The Journal of the Japanese Association for Chest Surgery
Online ISSN : 1881-4158
Print ISSN : 0919-0945
ISSN-L : 0919-0945
A review of 6 resected cases of pleomorphic carcinoma
Masaya OkudaSung-soo ChangJun NakanoNoriyuki MisakiShinya IshikawaYasumichi YamamotoCheng-long HuangHiroyasu Yokomise
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2008 Volume 22 Issue 5 Pages 736-740


Background: Pulmonary pleomorphic carcinoma is a rare non small cell lung cancer with a poor prognosis. This carcinoma belongs to the sarcomatoid carcinomas according to the Pathology & Genetics of Tumours of the Lung, Thymus and Heart (World Health Organization Classification of Tumours 2004). We investigated this rare disease to establish an appropriate treatment strategy. Materials and Methods: A total of 6 cases underwent surgical treatment between April 1999 and October 2007 in our hospital. There were four men and two women, with a mean age of 68.3 years (range: 61 to 77). Five cases had a smoking habit. No cases had a confirmed diagnosis before the operation, and all were diagnosed with pleomorphic carcinoma immunohistologically using resected specimens. Results: The locations of tumors were RUL (three cases), RLL (two cases), and LUL (one case). The median size of the tumor was 70 mm (range: 33 to 112 mm) in diameter. All cases exhibited necrotic lesions, and the median ratio was 30% (range: 10 to 100%). Pleural invasion factors were p0 (two cases), p2 (one case), and p3 (three case). Two cases showed lymph node metastasis to the mediastinal lymph nodes. Complete resection was conducted in five cases. However, one case did not undergo complete resection because of a direct invasion to the brachial plexus. Three cases showed recurrence (brain metastasis, bone metastasis, and chest wall recurrence). Recurrent or unresectable cases underwent radiotherapy or concurrent chemoradiotherapy. The chemotherapy regimen was CBDCA and paclitaxel combination. Although only radiotherapy cases showed a poor prognosis, chemoradiotherapy cases revealed a good response. Discussion: Pulmonary pleomorphic carcinoma is characterized by rapid growth, a peripheral site, invasion to the pleura or chest wall, and a poor prognosis. Pleomorphic carcinoma tends to occur in the upper lobe of the lung and peripheral regions. Almost all patients with pleomorphic carcinoma have a smoking habit. Therefore, pulmonary pleomorphic carcinoma may be associated with smoking. Patients with pulmonary pleomorphic carcinomas of stage I tend to show a longer survival than those with stage II or more. Although cases had undergone complete resection, disease recurrences occasionally occurred soon after the radical operation. Two cases showed a good response to concurrent chemoradiotherapy. This concurrent chemoradiotherapy is possibly an important part of the treatment strategy for pulmonary pleomorphic carcinoma. Conclusion: Pulmonary pleomorphic carcinoma has a poor prognosis. Early diagnosis and surgical treatment comprise the most effective therapy at this time. However, closely timed recurrences can occur even with a stage I pleomorphic carcinoma. Although many reports state that chemotherapy or radiotherapy is not effective, this report suggests that concurrent chemoradiotherapy (CBDCA+PAC) might be an effective treatment for pulmonary pleomorphic carcinoma.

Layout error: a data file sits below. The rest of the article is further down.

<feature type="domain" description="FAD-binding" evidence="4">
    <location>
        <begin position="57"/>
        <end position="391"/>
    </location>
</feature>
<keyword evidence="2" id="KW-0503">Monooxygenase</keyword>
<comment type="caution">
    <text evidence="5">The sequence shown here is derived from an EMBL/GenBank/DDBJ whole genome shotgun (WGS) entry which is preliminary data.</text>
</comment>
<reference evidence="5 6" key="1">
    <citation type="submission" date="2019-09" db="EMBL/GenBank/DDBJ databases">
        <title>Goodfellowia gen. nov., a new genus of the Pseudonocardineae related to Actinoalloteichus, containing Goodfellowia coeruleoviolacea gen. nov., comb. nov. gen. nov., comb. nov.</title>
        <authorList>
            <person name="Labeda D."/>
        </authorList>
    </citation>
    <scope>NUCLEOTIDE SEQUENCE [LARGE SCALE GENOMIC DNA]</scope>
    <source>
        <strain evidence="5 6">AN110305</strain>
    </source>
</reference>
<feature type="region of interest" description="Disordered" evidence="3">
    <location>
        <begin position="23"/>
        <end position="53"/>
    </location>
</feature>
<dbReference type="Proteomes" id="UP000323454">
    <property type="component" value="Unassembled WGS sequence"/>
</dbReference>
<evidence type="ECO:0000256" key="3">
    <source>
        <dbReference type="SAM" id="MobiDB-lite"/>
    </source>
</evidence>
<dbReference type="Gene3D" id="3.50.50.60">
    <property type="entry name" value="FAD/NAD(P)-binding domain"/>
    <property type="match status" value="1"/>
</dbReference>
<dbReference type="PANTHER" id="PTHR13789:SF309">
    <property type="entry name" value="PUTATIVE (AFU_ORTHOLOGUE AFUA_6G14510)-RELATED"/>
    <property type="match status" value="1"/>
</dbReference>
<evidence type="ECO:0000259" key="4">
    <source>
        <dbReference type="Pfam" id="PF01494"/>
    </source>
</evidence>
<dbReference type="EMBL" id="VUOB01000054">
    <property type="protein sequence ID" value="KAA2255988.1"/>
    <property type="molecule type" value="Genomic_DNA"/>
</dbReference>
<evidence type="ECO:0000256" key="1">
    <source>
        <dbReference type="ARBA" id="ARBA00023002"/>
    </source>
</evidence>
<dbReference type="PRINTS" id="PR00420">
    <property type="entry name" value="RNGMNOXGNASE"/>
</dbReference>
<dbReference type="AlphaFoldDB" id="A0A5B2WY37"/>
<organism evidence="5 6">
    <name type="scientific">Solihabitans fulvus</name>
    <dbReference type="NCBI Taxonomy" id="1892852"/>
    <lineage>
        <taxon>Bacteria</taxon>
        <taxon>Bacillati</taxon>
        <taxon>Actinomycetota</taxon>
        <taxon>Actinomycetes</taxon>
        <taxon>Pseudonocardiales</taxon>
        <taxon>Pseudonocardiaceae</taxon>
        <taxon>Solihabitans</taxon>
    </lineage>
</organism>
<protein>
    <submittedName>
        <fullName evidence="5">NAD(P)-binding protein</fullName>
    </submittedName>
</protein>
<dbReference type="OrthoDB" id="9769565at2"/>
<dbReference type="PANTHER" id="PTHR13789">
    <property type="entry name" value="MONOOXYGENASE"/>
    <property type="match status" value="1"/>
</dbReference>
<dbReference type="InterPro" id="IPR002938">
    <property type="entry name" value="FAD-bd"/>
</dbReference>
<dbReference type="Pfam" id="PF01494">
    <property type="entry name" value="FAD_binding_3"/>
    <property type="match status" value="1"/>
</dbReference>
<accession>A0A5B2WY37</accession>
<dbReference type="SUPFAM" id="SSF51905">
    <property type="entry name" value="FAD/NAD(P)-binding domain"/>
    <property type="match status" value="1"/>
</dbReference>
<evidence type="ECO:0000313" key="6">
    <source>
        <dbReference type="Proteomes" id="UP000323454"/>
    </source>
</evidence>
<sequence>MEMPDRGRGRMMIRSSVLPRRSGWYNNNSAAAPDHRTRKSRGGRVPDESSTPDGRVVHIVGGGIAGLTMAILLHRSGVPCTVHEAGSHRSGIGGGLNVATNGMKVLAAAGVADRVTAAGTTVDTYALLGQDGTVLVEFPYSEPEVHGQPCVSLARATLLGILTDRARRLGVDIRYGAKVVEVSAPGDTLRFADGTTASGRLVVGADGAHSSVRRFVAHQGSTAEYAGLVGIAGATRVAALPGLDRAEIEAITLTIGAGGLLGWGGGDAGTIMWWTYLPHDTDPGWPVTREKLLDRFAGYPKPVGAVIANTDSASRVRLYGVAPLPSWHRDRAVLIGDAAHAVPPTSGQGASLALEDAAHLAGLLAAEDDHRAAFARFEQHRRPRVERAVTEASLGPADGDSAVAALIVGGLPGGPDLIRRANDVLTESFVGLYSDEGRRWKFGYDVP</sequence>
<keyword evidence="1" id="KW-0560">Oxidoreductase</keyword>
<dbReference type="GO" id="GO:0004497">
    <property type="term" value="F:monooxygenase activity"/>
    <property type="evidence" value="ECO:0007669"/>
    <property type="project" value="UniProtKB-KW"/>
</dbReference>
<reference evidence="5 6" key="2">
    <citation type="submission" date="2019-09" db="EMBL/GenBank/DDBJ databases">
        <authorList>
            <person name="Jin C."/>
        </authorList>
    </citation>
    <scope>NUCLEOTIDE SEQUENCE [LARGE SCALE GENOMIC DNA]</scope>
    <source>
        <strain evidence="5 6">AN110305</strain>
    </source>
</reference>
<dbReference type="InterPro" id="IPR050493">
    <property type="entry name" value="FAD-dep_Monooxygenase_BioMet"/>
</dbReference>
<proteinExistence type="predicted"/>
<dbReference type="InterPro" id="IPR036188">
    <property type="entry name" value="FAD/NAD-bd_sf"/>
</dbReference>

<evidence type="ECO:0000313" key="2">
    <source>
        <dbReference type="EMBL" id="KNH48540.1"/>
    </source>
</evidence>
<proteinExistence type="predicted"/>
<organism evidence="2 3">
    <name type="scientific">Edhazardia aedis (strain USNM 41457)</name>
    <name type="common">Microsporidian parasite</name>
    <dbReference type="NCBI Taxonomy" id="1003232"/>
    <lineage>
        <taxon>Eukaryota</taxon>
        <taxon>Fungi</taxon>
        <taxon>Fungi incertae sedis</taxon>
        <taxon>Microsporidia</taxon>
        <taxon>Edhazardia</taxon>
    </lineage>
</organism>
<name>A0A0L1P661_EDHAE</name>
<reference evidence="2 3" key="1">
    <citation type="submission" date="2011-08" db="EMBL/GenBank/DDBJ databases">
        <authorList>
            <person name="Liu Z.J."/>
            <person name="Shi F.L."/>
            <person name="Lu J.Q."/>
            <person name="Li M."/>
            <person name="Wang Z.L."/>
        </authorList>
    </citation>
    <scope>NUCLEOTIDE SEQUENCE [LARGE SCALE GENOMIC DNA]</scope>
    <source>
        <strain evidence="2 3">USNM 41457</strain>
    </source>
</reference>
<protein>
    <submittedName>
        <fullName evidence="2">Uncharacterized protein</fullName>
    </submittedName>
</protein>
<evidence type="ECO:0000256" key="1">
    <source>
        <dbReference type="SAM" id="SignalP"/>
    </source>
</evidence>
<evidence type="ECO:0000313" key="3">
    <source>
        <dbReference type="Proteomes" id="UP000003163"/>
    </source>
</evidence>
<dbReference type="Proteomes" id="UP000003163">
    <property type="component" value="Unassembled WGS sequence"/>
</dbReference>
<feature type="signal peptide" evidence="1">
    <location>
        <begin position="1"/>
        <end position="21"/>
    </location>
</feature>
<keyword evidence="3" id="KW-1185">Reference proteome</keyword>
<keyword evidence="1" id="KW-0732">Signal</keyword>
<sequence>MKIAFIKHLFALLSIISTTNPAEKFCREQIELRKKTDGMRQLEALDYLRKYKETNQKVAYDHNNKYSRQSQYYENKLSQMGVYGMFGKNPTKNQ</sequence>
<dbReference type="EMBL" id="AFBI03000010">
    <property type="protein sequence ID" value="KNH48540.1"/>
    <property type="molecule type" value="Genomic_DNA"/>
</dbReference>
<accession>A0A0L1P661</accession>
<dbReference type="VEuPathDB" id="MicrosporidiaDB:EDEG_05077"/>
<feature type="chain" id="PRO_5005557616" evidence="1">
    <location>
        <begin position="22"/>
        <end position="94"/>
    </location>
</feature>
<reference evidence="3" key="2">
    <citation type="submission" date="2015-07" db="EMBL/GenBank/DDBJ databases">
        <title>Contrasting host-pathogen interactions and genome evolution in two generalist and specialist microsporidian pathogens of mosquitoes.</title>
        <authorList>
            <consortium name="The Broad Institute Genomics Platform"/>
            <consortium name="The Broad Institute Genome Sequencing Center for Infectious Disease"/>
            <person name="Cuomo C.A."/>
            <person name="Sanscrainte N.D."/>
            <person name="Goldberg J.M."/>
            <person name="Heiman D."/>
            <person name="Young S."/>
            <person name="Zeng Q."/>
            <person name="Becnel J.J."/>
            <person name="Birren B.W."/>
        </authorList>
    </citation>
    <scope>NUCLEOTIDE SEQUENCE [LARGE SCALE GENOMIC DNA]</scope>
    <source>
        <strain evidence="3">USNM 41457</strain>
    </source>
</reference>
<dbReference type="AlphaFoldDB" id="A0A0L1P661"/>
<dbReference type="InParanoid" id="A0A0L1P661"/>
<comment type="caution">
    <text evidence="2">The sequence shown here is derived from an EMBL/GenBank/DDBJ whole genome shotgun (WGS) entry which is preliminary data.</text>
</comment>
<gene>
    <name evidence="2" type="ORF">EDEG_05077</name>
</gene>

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© 2008 The Japanese Association for Chest Surgery
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